By Gretchen Kurtz
By Cafe Society
By Mark Antonation
By Mark Antonation
By Jonathan Shikes
By Mark Antonation
By Mark Antonation
By Patricia Calhoun
Troy Atherton Guard, the man behind the semi-eponymous restaurant TAG, serves the best rice I've ever had.
Yeah, rice. But this is no backhanded compliment. Rice is important — vitally so to maybe half the world. There are about a bazillion varieties of it, each one requiring its own infinitesimally different prep and handling, each one tasting slightly different from all the others. It's one of the world's great starches, a finicky grain that punishes the dumb and brooks no fucking around. Rice is the core of one of the planet's great cuisines (Japanese) and forms the base of several others (Chinese, Indian, Vietnamese, et cetera). As a foodstuff, it is both unforgiving and merciful. One can make an entire meal out of just rice and table scraps, rice and sauce, rice and a few spare herbs. You can also irretrievably ruin an entire pot of rice just by showing it your back for one wrong minute. Rice is delicious. Rice is kind. Rice is also, when wronged, vengeful.
Rice is a big deal for Guard. He's a white kid like me, who's done time in Asian restaurants (like me) and (unlike me) has actually worked overseas, cooking in Singapore (at the Raffles Hotel, which is inarguably cool). He uses rice as a starch on his menus the way most American chefs use potatoes — though he uses it better than potatoes in many cases, not just lumping the rice in a pile at three o'clock on the plate, but incorporating it into the overall design of a dish. He fills tacos with it. Pairs it with pork belly in ssam. Even offers mock rice with sunfish that's really farro, prepared as a risotto, splashed with a French-Thai lemon-and-caper butter.
But what's important is not how much Guard features rice, but how he prepares it. Made the traditional way, sushi rice is both sticky and stiff, gluey enough to glom together into balls, yet dry and al dente enough to break into individual, stubby, short grains. It is splashed with rice vinegar, which is supposed to add a bright, savory note, then touched with some magical amount of sugar — the amount of which is almost always the sushi chef's most closely held secret. And maybe it's just my heathen American palate — brutalized by too much high-fructose corn syrup, cheap beer and barbecue potato chips, savaged by my dedication to a hundred different cuisines, never just one — but I have rarely been able to taste the rice vinegar and sugar in most restaurant sushi rice. Occasionally I've sensed some faint whisper of sweetness, the gentle hint of sour vinegar bite, but it has always been damnably subtle — a tease that has driven me to put down two, three, sometimes four plates of hand rolls just to chase that flirtatious savor. As with drinking wine, with eating oysters, with tasting truffles or huitlacoche, I've yearned for that sudden lightbulb moment: Oh, so this is what everyone has been going on about... but I've never really had it.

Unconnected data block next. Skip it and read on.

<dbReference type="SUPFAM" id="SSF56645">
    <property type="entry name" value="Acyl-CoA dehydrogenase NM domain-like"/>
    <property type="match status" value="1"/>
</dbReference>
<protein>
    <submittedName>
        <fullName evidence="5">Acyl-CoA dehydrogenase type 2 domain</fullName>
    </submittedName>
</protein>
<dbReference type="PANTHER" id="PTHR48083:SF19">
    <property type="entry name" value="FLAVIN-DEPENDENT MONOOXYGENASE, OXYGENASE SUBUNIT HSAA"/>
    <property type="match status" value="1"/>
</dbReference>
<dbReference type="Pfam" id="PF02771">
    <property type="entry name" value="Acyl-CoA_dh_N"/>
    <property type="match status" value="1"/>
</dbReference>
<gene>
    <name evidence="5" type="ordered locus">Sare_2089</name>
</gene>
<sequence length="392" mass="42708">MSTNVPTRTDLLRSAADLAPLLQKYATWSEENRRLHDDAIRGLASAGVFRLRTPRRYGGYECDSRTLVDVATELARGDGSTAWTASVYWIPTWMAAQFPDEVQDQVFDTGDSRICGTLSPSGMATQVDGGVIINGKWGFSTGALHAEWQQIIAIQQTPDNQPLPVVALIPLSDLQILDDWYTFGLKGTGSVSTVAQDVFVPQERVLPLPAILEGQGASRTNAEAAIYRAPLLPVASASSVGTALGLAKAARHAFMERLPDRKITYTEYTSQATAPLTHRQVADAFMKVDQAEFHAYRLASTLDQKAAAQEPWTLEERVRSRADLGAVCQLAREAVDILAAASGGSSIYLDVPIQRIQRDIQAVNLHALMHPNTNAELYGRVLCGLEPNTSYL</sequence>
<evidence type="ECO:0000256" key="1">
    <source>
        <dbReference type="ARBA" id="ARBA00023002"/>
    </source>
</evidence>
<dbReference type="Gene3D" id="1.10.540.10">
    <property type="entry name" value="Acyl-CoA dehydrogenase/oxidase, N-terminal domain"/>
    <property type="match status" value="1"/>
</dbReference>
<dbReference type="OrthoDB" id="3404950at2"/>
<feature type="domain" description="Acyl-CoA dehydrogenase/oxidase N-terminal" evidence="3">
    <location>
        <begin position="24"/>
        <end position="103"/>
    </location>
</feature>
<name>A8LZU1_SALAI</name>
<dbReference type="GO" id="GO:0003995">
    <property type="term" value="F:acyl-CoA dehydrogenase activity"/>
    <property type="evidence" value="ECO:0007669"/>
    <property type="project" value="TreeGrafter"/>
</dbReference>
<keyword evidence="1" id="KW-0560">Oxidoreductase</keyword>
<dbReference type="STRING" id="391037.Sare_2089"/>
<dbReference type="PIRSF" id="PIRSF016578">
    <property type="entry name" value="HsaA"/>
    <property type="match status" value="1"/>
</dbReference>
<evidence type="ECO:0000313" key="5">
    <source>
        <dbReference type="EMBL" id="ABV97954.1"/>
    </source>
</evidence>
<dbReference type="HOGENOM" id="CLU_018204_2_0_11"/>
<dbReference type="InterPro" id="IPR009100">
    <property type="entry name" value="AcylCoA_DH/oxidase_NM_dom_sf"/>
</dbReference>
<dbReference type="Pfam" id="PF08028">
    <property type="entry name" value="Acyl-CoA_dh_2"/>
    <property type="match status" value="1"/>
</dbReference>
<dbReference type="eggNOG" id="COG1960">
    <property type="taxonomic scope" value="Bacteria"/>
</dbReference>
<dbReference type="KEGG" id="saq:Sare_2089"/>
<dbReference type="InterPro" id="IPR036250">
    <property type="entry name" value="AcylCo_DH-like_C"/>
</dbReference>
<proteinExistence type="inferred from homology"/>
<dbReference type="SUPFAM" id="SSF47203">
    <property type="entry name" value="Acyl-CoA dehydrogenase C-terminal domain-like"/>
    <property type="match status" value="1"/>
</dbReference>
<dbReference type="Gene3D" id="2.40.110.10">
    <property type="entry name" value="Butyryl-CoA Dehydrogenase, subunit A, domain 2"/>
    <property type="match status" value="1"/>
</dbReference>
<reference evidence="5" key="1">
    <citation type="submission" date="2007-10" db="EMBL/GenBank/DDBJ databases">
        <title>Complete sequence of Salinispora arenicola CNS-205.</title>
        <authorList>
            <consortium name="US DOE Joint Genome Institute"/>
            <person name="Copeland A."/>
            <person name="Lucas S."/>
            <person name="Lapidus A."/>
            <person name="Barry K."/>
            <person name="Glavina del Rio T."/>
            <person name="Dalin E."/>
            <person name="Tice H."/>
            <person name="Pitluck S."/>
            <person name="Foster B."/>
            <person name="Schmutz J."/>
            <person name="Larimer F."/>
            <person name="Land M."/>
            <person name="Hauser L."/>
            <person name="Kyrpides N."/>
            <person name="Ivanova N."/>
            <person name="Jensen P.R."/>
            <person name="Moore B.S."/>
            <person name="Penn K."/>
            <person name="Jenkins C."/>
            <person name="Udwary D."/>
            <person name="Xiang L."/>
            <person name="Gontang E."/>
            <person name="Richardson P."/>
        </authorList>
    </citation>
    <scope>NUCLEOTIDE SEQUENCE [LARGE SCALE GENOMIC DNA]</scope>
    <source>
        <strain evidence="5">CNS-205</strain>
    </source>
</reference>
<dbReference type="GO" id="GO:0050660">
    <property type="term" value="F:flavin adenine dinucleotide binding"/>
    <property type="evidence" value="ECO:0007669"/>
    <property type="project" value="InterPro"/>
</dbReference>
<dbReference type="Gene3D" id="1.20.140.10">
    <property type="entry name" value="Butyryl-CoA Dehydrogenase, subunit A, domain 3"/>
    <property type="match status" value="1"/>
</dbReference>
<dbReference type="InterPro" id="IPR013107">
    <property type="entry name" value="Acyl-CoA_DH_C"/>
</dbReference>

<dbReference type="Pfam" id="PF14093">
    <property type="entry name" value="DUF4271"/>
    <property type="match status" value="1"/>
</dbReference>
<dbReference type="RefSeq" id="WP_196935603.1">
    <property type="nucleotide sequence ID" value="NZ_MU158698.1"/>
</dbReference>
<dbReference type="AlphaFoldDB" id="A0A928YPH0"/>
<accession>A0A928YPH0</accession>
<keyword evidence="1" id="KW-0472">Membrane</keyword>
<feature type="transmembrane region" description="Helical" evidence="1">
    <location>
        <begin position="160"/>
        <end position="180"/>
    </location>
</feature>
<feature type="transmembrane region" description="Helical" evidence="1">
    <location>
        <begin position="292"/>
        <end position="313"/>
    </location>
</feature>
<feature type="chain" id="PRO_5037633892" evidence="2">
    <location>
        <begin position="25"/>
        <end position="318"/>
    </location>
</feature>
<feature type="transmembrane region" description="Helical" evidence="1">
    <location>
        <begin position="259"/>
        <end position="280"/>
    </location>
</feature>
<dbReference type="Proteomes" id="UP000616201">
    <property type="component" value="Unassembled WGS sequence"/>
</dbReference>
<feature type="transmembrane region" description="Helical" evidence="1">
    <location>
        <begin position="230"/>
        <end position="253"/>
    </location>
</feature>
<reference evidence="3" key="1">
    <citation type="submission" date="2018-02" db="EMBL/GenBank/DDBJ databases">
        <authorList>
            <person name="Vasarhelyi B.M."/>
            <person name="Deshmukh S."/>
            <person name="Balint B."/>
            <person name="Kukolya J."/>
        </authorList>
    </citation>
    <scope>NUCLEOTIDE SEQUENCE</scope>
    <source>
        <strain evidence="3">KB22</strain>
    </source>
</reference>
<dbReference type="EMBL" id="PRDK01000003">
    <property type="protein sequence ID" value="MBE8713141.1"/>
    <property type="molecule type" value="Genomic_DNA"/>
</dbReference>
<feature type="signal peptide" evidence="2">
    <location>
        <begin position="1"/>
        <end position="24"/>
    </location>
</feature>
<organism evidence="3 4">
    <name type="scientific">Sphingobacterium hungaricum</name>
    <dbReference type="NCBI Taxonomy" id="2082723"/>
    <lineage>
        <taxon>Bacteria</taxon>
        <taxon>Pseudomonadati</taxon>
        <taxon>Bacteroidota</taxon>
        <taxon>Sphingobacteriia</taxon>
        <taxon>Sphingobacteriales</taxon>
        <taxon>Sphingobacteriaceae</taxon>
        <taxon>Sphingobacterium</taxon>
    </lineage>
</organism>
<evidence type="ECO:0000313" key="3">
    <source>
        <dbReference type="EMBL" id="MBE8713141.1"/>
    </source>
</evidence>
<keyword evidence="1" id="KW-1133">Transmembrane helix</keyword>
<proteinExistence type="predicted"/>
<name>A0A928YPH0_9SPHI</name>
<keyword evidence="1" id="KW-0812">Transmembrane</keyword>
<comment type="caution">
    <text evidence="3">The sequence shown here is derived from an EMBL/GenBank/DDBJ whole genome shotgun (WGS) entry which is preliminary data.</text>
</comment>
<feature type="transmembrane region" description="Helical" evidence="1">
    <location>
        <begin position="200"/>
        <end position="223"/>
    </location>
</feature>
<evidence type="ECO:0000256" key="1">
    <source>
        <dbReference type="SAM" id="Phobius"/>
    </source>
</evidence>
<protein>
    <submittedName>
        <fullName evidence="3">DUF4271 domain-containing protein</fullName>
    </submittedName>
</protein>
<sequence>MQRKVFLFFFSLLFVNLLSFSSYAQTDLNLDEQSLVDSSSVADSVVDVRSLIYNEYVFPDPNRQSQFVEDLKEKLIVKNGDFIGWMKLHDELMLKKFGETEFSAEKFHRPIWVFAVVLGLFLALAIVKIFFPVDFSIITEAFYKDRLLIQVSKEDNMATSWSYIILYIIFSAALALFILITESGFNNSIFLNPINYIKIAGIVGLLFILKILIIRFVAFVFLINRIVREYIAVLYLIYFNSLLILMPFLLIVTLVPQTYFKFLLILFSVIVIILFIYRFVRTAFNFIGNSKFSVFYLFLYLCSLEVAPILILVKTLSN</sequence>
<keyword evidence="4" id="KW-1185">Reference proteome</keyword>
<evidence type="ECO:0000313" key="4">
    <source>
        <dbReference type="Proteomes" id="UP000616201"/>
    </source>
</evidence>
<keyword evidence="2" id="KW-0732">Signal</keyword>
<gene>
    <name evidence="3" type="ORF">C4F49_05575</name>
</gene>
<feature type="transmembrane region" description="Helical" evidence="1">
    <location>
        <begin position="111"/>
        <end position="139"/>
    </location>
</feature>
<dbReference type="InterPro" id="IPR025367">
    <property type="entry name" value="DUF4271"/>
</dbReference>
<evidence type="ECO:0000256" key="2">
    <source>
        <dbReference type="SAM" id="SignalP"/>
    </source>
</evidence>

Until my first meal at TAG.
Guard's sushi rice is markedly different, markedly better, than any other sushi rice I've tried. It's perfectly sticky/stiff, ideally cooked and gently (yet still noticeably) touched with the sour bite of rice-wine vinegar, adding an addictive note carefully mediated by a hint of sweetness. It's white-boy rice, made for white boys with white-boy palates and Asian tastes. And even though there are many other things that Guard and his crew do well at TAG, the rice is what sold me, what made all the weirdness and goofiness and arrogance and ego that infuses so much of TAG's space and menu forgivable. I will overlook any excess, any obsession, any anything if the result is a memorable dinner. And for this rice alone, I would gladly sit shoulder to shoulder in a dark, windowless space, having Guard's goofy concept of "Continental Social Food" — "It's not a cuisine, it's a challenge..." — explained to me over and over again by flights of managers and servers who descend like dive bombers bearing plates of fusion tacos and lettuce wraps.
In fact, that's how I spent my first night in Guard's house: stuck at the bar in the basement, flanked by loud parties of coup-counting foodniks wearing berets, accosting the help — demanding explanations of the veal gelée and yuzu kabayaki sauce and the proper serving temperature of the absinthe — and talking right over Wild Cherry doing "Play That Funky Music." Which was annoying, because Guard's choice in music at his restaurants has been one of the things I've always liked about him, a mix as eclectic, pop-cult and bizarre as his menus, as his tastes in food.
Hiramasa, flash-seared on a hot flat-top, served with yuzu, jalapeño and pop rocks. Braised pork cheek with a hard-fried quail egg balanced on top. Sushi rolls cut and plated with machine precision, filled with Maine lobster, with kobe beef, with avocado and unagi and pickled gobo root. Beef short ribs smeared with tamarind, mounted over potatoes spiked with horseradish, caramelized apples, mole and sweet corn purée. Dude is weird, no doubt. Dude is freaky. Dude has never met a border or a canon that he didn't just grin at and give the finger to. And all of this — all of this fusion, for lack of a less polarizing term — would have flat pissed me off straight to the core of my classicist's soul if not for the fact that Guard's taste for fusion, for juxtaposition and the gleeful collisions of modern cookery, runs just as deep. This is what he has done for as long as I have known him, for as long as he has been feeding me. I have to respect a guy who has picked his hill, planted his flag and refused to budge no matter how fads and trends and the fickle passions of the foodie class have shifted. Guard makes food that fucks with food, and I like that.